The injunction to pay attention! in my childhood always meant to pay attention to someone else, or at least to some event outside myself. So part of my confusion in that Quaker meeting had to do with trying to figure out to whom I was supposed to pay attention. In my agnosticism, I rejected the idea that it might be to God. Today, I suppose, I accept the idea that it came from inside my own mind, somehow, a bit of wisdom that I canít really take credit for but that has turned out to be prophetic for me over the years.

When I was introduced to Buddhist teachings, the arcane language of the texts kept them distant from my everyday life. "Enlightenment" was as elusive to my understanding as "heaven" had been when I still considered that possibility. I was delighted to discover the writings of Jon Kabat-Zinn, a therapist and teacher who emphasizes a practical benefit of meditationóstress reduction. He writes easily and clearly, yet with depth of understanding. It was in an interview with him in the pages of Inquiring Mind that the words pay attention came to me again. They are his kind of words.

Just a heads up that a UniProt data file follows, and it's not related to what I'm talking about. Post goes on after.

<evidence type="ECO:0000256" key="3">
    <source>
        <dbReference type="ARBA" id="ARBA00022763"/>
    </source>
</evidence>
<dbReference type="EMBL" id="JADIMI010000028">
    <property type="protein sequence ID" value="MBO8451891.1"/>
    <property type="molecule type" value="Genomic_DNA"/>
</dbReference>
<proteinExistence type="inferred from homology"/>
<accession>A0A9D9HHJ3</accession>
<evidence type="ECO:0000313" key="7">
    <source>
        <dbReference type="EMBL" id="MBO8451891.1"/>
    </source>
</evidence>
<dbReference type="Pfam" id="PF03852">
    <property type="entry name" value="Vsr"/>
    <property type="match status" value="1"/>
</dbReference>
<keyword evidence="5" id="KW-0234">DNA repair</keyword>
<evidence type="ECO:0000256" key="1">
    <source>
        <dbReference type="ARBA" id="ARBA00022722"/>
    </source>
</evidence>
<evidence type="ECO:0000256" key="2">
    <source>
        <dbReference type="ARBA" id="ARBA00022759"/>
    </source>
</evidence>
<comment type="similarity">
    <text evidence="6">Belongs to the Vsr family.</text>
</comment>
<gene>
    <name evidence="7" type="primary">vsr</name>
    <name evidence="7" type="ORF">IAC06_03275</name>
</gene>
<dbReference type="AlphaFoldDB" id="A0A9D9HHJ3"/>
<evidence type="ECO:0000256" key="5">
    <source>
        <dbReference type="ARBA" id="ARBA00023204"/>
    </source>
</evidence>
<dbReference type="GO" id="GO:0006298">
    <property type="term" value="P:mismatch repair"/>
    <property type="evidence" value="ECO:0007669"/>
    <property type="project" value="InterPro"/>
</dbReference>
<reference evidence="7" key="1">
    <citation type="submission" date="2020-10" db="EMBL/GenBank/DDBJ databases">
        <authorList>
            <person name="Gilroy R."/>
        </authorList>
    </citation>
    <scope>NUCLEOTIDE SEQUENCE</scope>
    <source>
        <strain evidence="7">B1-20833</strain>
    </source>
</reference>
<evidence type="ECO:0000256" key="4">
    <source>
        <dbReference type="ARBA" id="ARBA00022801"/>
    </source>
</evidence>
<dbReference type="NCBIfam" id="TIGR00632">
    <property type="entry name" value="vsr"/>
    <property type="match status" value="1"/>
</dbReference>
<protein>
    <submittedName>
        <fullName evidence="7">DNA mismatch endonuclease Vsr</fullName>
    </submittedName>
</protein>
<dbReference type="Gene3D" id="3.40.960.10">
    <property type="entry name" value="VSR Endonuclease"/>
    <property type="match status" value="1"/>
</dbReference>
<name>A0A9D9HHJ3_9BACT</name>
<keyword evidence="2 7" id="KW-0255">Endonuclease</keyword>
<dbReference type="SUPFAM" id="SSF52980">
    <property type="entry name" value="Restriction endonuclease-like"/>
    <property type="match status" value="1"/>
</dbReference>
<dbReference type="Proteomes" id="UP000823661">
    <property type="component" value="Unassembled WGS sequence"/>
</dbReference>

An interesting contrast appeared in another article in the same magazine. Ajahn Chah, a Buddhist teacher from Thailand, wrote this way: "The sense bases of eye, ear, nose, tongue, body and mind are all things that can facilitate the arising of wisdom, if we know them as they are."

True as these words are, they donít speak to me as directly as "Pay attention!" Iíve read many volumes written by teachers of the Buddhist tradition, and for a long while I had to work hard to follow their teachings. Itís easier now, since Iíve absorbed some of the old-fashioned words, and perhaps Iíll need to continue to read them in order to move on in my practice. The truth, to me, is beyond the wordsóany words. Still, I need words in my language to point the way.